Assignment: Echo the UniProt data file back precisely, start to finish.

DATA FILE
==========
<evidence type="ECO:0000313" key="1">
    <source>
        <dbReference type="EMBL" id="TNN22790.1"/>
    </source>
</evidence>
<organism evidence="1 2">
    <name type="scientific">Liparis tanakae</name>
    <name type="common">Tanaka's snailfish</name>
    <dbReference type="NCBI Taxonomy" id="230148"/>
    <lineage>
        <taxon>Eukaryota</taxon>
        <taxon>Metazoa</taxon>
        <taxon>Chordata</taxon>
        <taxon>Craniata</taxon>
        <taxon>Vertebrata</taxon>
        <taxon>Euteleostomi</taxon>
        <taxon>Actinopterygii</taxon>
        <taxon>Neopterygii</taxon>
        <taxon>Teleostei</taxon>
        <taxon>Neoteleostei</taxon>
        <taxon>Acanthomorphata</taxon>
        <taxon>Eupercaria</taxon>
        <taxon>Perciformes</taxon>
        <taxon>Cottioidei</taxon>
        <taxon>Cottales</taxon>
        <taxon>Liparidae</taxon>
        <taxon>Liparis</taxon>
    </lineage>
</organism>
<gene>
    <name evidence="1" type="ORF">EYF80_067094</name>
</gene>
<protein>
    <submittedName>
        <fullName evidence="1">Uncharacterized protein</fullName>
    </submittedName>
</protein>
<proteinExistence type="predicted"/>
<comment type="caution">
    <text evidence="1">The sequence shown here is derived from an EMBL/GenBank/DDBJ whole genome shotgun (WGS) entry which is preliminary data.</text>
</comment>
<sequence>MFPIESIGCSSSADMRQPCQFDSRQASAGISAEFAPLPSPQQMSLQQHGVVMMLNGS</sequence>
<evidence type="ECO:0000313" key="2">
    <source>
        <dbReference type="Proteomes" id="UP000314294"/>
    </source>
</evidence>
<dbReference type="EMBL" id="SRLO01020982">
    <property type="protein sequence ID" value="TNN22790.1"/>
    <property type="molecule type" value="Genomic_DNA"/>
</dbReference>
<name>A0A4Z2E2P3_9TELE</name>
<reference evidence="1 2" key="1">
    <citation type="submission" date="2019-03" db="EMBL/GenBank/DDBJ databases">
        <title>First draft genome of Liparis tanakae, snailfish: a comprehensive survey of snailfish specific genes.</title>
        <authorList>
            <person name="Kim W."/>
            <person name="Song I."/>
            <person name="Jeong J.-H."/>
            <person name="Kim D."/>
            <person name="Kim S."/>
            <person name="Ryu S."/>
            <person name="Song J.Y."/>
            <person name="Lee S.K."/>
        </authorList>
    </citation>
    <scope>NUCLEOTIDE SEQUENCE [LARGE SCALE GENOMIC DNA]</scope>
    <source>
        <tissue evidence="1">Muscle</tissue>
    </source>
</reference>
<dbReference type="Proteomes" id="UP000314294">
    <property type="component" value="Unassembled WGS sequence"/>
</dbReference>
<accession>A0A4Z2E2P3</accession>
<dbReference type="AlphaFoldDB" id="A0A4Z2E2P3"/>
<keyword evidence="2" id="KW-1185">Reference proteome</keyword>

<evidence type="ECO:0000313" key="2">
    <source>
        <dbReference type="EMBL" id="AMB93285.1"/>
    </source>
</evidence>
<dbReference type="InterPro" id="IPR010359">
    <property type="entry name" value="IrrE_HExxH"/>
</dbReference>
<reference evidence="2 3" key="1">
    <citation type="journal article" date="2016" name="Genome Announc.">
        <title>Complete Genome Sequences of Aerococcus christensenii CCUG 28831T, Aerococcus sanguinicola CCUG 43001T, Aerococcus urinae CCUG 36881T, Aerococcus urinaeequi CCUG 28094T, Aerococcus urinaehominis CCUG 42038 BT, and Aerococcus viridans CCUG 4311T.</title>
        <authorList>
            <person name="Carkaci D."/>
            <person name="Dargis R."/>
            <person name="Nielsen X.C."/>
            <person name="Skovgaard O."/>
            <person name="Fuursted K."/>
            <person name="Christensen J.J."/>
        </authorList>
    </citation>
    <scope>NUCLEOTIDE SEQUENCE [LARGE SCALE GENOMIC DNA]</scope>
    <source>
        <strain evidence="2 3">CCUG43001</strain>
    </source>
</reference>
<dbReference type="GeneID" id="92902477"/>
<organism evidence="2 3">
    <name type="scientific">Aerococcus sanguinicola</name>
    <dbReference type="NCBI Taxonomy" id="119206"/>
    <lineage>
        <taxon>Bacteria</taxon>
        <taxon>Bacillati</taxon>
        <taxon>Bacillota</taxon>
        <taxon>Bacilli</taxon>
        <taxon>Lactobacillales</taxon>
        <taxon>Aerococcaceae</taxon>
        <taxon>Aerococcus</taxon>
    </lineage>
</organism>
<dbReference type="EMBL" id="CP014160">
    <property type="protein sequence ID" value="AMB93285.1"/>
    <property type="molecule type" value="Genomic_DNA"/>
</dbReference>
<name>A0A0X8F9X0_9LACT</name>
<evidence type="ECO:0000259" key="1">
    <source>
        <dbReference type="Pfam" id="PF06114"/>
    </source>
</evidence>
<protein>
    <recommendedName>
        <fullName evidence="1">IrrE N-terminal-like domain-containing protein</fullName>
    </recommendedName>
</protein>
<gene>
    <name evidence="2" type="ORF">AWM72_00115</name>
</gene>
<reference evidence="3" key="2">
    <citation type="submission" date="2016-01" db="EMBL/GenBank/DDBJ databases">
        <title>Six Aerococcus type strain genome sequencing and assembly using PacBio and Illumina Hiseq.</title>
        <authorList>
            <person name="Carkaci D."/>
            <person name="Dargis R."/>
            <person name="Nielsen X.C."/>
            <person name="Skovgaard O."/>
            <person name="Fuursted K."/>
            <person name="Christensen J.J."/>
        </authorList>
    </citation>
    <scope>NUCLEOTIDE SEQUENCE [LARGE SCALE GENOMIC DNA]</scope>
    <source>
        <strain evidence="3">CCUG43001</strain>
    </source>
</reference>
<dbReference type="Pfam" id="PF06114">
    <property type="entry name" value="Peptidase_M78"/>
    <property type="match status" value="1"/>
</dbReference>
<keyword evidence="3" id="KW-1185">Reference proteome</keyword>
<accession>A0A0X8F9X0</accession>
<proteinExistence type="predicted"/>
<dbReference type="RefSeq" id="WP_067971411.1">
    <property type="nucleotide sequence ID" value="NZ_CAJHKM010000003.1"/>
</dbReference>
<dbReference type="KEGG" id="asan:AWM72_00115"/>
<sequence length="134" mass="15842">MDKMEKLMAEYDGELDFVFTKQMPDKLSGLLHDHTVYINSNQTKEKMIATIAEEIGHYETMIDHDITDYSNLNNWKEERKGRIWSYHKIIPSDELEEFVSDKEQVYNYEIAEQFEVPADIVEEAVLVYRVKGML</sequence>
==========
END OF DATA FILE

<evidence type="ECO:0000313" key="1">
    <source>
        <dbReference type="EMBL" id="TNN22790.1"/>
    </source>
</evidence>
<organism evidence="1 2">
    <name type="scientific">Liparis tanakae</name>
    <name type="common">Tanaka's snailfish</name>
    <dbReference type="NCBI Taxonomy" id="230148"/>
    <lineage>
        <taxon>Eukaryota</taxon>
        <taxon>Metazoa</taxon>
        <taxon>Chordata</taxon>
        <taxon>Craniata</taxon>
        <taxon>Vertebrata</taxon>
        <taxon>Euteleostomi</taxon>
        <taxon>Actinopterygii</taxon>
        <taxon>Neopterygii</taxon>
        <taxon>Teleostei</taxon>
        <taxon>Neoteleostei</taxon>
        <taxon>Acanthomorphata</taxon>
        <taxon>Eupercaria</taxon>
        <taxon>Perciformes</taxon>
        <taxon>Cottioidei</taxon>
        <taxon>Cottales</taxon>
        <taxon>Liparidae</taxon>
        <taxon>Liparis</taxon>
    </lineage>
</organism>
<gene>
    <name evidence="1" type="ORF">EYF80_067094</name>
</gene>
<protein>
    <submittedName>
        <fullName evidence="1">Uncharacterized protein</fullName>
    </submittedName>
</protein>
<proteinExistence type="predicted"/>
<comment type="caution">
    <text evidence="1">The sequence shown here is derived from an EMBL/GenBank/DDBJ whole genome shotgun (WGS) entry which is preliminary data.</text>
</comment>
<sequence>MFPIESIGCSSSADMRQPCQFDSRQASAGISAEFAPLPSPQQMSLQQHGVVMMLNGS</sequence>
<evidence type="ECO:0000313" key="2">
    <source>
        <dbReference type="Proteomes" id="UP000314294"/>
    </source>
</evidence>
<dbReference type="EMBL" id="SRLO01020982">
    <property type="protein sequence ID" value="TNN22790.1"/>
    <property type="molecule type" value="Genomic_DNA"/>
</dbReference>
<name>A0A4Z2E2P3_9TELE</name>
<reference evidence="1 2" key="1">
    <citation type="submission" date="2019-03" db="EMBL/GenBank/DDBJ databases">
        <title>First draft genome of Liparis tanakae, snailfish: a comprehensive survey of snailfish specific genes.</title>
        <authorList>
            <person name="Kim W."/>
            <person name="Song I."/>
            <person name="Jeong J.-H."/>
            <person name="Kim D."/>
            <person name="Kim S."/>
            <person name="Ryu S."/>
            <person name="Song J.Y."/>
            <person name="Lee S.K."/>
        </authorList>
    </citation>
    <scope>NUCLEOTIDE SEQUENCE [LARGE SCALE GENOMIC DNA]</scope>
    <source>
        <tissue evidence="1">Muscle</tissue>
    </source>
</reference>
<dbReference type="Proteomes" id="UP000314294">
    <property type="component" value="Unassembled WGS sequence"/>
</dbReference>
<accession>A0A4Z2E2P3</accession>
<dbReference type="AlphaFoldDB" id="A0A4Z2E2P3"/>
<keyword evidence="2" id="KW-1185">Reference proteome</keyword>

<evidence type="ECO:0000313" key="2">
    <source>
        <dbReference type="EMBL" id="AMB93285.1"/>
    </source>
</evidence>
<dbReference type="InterPro" id="IPR010359">
    <property type="entry name" value="IrrE_HExxH"/>
</dbReference>
<reference evidence="2 3" key="1">
    <citation type="journal article" date="2016" name="Genome Announc.">
        <title>Complete Genome Sequences of Aerococcus christensenii CCUG 28831T, Aerococcus sanguinicola CCUG 43001T, Aerococcus urinae CCUG 36881T, Aerococcus urinaeequi CCUG 28094T, Aerococcus urinaehominis CCUG 42038 BT, and Aerococcus viridans CCUG 4311T.</title>
        <authorList>
            <person name="Carkaci D."/>
            <person name="Dargis R."/>
            <person name="Nielsen X.C."/>
            <person name="Skovgaard O."/>
            <person name="Fuursted K."/>
            <person name="Christensen J.J."/>
        </authorList>
    </citation>
    <scope>NUCLEOTIDE SEQUENCE [LARGE SCALE GENOMIC DNA]</scope>
    <source>
        <strain evidence="2 3">CCUG43001</strain>
    </source>
</reference>
<dbReference type="GeneID" id="92902477"/>
<organism evidence="2 3">
    <name type="scientific">Aerococcus sanguinicola</name>
    <dbReference type="NCBI Taxonomy" id="119206"/>
    <lineage>
        <taxon>Bacteria</taxon>
        <taxon>Bacillati</taxon>
        <taxon>Bacillota</taxon>
        <taxon>Bacilli</taxon>
        <taxon>Lactobacillales</taxon>
        <taxon>Aerococcaceae</taxon>
        <taxon>Aerococcus</taxon>
    </lineage>
</organism>
<dbReference type="EMBL" id="CP014160">
    <property type="protein sequence ID" value="AMB93285.1"/>
    <property type="molecule type" value="Genomic_DNA"/>
</dbReference>
<name>A0A0X8F9X0_9LACT</name>
<evidence type="ECO:0000259" key="1">
    <source>
        <dbReference type="Pfam" id="PF06114"/>
    </source>
</evidence>
<protein>
    <recommendedName>
        <fullName evidence="1">IrrE N-terminal-like domain-containing protein</fullName>
    </recommendedName>
</protein>
<gene>
    <name evidence="2" type="ORF">AWM72_00115</name>
</gene>
<reference evidence="3" key="2">
    <citation type="submission" date="2016-01" db="EMBL/GenBank/DDBJ databases">
        <title>Six Aerococcus type strain genome sequencing and assembly using PacBio and Illumina Hiseq.</title>
        <authorList>
            <person name="Carkaci D."/>
            <person name="Dargis R."/>
            <person name="Nielsen X.C."/>
            <person name="Skovgaard O."/>
            <person name="Fuursted K."/>
            <person name="Christensen J.J."/>
        </authorList>
    </citation>
    <scope>NUCLEOTIDE SEQUENCE [LARGE SCALE GENOMIC DNA]</scope>
    <source>
        <strain evidence="3">CCUG43001</strain>
    </source>
</reference>
<dbReference type="Pfam" id="PF06114">
    <property type="entry name" value="Peptidase_M78"/>
    <property type="match status" value="1"/>
</dbReference>
<keyword evidence="3" id="KW-1185">Reference proteome</keyword>
<accession>A0A0X8F9X0</accession>
<proteinExistence type="predicted"/>
<dbReference type="RefSeq" id="WP_067971411.1">
    <property type="nucleotide sequence ID" value="NZ_CAJHKM010000003.1"/>
</dbReference>
<dbReference type="KEGG" id="asan:AWM72_00115"/>
<sequence length="134" mass="15842">MDKMEKLMAEYDGELDFVFTKQMPDKLSGLLHDHTVYINSNQTKEKMIATIAEEIGHYETMIDHDITDYSNLNNWKEERKGRIWSYHKIIPSDELEEFVSDKEQVYNYEIAEQFEVPADIVEEAVLVYRVKGML</sequence>